Driving through Contra Costa County, it’s impossible not to notice the staggering number of people experiencing homelessness. Whether it be the sight of tents dotting the highways, a person using drugs in broad daylight, or someone in a severe mental health crisis yelling to themselves in the street, it leaves many of us wondering, “How does someone get to that point? What we can do to help?”
The National Law Center on Homelessness and Poverty, released a study identifying the causes of homelessness. They identified housing costs, mental illness, and addiction as some of the main drivers of homelessness. While new resources are being implemented to tackle them, the solutions don’t seem to be readily available. What can one person do to help? St. Vincent de Paul (SVdP) is leading the way by providing compassion and assistance. There is help available for many people who are living on the streets, but much of it requires they know where it is and how to access it. SVdP hosts a daytime homeless shelter at our SVdP Family Resource Center in Pittsburg, in partnership with Winter Nights. SVdP distributes $1.8 million each year to families in need, in an effort to help families stay in their homes.
“People on the street drift around like tumbleweeds. They bounce around, unnoticed or avoided, until they brush up against something and get stuck,” Stephen Krank, SVdP Vincentian Services Manager said. “At SVdP, we’re lucky enough to be able to help people when they brush up against us. It’s hard work, but it’s rewarding. The alternative isn’t an option. It isn’t harm reduction to let someone suffer on the street.”
For people experiencing homelessness due to mental health or substance abuse issues, the help available requires that they recognize they have a problem, and be capable of asking for help.
“You can end up in a Catch-22 situation if you’re on the street due to mental health issues,” Stephen said.
“There’s help available, but if you’re mental illness is so severe that you can’t recognize you need help, it can be almost impossible to get any.”
If someone experiencing homelessness needs help, their best course of action is to call 211 to be connected to services that might be able to help them. This requires access to a phone, and be in stable enough condition to stay put while the County’s homeless response team responds. Even then, the amount of help received may be limited due to lack of shelter availability.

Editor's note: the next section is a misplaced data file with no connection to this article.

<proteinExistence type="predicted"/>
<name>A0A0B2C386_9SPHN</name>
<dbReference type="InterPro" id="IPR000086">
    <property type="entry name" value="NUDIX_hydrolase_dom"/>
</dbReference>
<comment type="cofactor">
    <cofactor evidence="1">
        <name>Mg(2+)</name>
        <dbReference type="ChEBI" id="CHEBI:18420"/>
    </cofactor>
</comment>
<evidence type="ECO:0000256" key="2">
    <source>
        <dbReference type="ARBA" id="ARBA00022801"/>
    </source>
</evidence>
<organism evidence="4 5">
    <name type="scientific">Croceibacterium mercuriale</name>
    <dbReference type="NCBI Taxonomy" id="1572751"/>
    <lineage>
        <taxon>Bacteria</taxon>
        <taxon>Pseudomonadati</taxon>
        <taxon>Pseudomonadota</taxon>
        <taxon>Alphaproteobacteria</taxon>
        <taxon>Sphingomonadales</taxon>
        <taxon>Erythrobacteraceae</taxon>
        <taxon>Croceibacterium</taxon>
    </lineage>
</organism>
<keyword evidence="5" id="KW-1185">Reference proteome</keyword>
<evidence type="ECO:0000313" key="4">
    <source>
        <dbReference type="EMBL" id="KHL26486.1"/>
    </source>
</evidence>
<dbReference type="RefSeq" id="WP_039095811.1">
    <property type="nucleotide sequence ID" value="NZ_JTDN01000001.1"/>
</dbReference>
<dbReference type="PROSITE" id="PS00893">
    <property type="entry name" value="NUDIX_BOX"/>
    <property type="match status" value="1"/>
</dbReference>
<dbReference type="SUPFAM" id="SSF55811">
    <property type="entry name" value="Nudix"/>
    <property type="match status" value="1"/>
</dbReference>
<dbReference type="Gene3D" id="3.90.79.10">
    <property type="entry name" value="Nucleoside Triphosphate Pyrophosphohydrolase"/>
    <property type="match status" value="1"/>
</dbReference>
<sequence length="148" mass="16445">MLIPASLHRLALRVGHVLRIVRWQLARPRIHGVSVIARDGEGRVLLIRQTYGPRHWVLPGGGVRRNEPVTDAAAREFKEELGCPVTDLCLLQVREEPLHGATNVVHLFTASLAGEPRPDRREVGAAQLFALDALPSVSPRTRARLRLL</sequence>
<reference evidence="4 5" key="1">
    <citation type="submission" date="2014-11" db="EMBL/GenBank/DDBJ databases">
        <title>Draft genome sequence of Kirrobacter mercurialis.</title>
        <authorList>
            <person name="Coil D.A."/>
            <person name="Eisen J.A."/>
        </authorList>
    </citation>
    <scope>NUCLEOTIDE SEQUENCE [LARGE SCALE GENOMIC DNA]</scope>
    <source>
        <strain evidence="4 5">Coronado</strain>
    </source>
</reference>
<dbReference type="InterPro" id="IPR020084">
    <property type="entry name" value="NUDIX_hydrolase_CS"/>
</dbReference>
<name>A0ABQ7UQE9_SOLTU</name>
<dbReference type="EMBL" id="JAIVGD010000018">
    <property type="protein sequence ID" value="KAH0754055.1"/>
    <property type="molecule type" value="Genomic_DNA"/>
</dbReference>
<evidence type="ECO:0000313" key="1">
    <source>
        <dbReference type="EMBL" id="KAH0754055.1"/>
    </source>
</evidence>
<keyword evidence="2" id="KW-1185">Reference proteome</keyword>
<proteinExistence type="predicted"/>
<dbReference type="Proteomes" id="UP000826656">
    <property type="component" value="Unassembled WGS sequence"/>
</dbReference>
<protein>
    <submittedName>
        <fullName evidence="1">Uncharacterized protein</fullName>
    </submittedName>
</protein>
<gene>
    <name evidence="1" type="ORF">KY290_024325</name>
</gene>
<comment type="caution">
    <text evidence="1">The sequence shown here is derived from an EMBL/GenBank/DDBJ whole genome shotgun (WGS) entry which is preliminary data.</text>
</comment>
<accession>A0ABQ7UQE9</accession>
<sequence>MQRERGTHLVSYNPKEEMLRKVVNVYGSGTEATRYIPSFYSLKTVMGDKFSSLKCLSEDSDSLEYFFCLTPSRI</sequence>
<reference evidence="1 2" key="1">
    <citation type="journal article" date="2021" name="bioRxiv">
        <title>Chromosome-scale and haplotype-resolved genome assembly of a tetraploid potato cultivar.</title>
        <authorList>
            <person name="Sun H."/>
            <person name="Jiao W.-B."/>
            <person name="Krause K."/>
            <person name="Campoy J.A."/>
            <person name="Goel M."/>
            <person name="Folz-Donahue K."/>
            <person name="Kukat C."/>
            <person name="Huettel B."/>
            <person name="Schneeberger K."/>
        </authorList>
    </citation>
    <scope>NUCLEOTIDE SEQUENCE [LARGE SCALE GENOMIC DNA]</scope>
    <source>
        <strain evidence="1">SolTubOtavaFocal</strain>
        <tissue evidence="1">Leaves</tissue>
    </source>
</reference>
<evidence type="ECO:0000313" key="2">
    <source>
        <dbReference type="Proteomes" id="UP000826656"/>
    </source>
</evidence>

Victor Reynoso is all smiles when he visits the Free Dining Room at St. Vincent de Paul – a partnership with Loaves and Fishes of Contra Costa. He visits the free dining room daily to receive a hot meal, and he stops by the SVdP Emergency Food Pantry for snacks and hygiene items. Victor is always kind and thankful when he receives anything. Victor currently wears a medical wrist band from a recent hospital visit. Victor is living on the streets in the middle of a mental health crisis.
“I needed to see a doctor for medicine,” Victor said. “My body hurts because I did drugs before, and I hear voices and noises in my head that I need medicine for.”
Victor said he was born and raised in Pittsburg. He said he graduated from high school in Pittsburg in 2002. It can be hard to get a lot of detail about Victor’s life from him, he has a hard time conveying things, but he has no problem telling you how thankful he is.
“I get food at SVdP, everyone is really nice,” Victor said. “They’re really funny, they make me smile a lot.”
For Victor, SVdP represents a stable environment where he can receive food regularly, as well as clothing and hygiene items so he can care for himself while on the street. SVdP also offers the Free Hot Shower Program on Saturdays, a partnership with The Bay Church, providing homeless people a hot shower and new undergarments and a fresh set of clothing. Help is available for Victor, but to access that help requires Victor to personally ask for it, something he may not be capable of doing.
Victor is but one of many faces SVdP volunteers see every day. Emotionally, it can be hard to see someone like Victor out on the street, but it can also be very rewarding to be able to help people like him maintain a level of comfort and dignity while they are struggling with homelessness. Even though many experiencing homelessness are currently finding it difficult to find a place off the streets, when they come to SVdP they are able to receive help, love and understanding.
“As volunteers, we can’t solve every one’s homelessness or mental health problems,” Stephen said. “What we can do is to help lessen the suffering of the most vulnerable. People like Victor need help, and we shouldn’t condemn them to carry this cross alone.”
We will continue to advocate on Victor’s behalf to connect him to a permanent home and the help he needs.